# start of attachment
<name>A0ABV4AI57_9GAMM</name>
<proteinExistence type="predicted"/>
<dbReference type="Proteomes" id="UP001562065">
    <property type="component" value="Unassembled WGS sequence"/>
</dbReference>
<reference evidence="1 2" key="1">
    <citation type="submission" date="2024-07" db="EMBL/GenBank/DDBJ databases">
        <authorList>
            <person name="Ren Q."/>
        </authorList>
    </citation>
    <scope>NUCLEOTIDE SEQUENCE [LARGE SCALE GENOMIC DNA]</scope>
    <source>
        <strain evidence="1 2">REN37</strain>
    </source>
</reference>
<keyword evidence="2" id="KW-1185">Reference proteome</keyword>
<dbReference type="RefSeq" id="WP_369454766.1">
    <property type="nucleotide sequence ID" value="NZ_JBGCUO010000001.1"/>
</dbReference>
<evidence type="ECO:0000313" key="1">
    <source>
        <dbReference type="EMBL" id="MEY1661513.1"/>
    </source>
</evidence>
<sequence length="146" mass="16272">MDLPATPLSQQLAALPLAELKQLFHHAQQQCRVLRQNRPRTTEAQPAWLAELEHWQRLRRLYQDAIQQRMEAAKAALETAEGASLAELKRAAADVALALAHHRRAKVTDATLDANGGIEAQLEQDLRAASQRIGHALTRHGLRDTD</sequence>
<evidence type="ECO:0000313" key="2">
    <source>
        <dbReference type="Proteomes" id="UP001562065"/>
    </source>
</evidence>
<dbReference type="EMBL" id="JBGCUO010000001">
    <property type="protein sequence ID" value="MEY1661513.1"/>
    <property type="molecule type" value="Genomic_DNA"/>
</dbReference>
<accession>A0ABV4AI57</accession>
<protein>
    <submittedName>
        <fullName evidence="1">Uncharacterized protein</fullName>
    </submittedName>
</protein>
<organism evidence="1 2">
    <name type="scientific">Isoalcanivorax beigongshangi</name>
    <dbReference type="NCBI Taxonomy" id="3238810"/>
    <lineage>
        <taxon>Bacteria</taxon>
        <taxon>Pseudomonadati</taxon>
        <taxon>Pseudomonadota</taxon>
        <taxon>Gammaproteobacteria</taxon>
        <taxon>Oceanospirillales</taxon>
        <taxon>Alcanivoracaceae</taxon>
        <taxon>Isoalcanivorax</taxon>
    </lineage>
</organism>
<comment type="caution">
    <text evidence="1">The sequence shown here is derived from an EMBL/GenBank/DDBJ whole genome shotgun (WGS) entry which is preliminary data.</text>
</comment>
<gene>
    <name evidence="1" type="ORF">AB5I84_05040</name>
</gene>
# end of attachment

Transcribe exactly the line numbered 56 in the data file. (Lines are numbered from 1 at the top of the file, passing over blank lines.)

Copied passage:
    <text evidence="1">The sequence shown here is derived from an EMBL/GenBank/DDBJ whole genome shotgun (WGS) entry which is preliminary data.</text>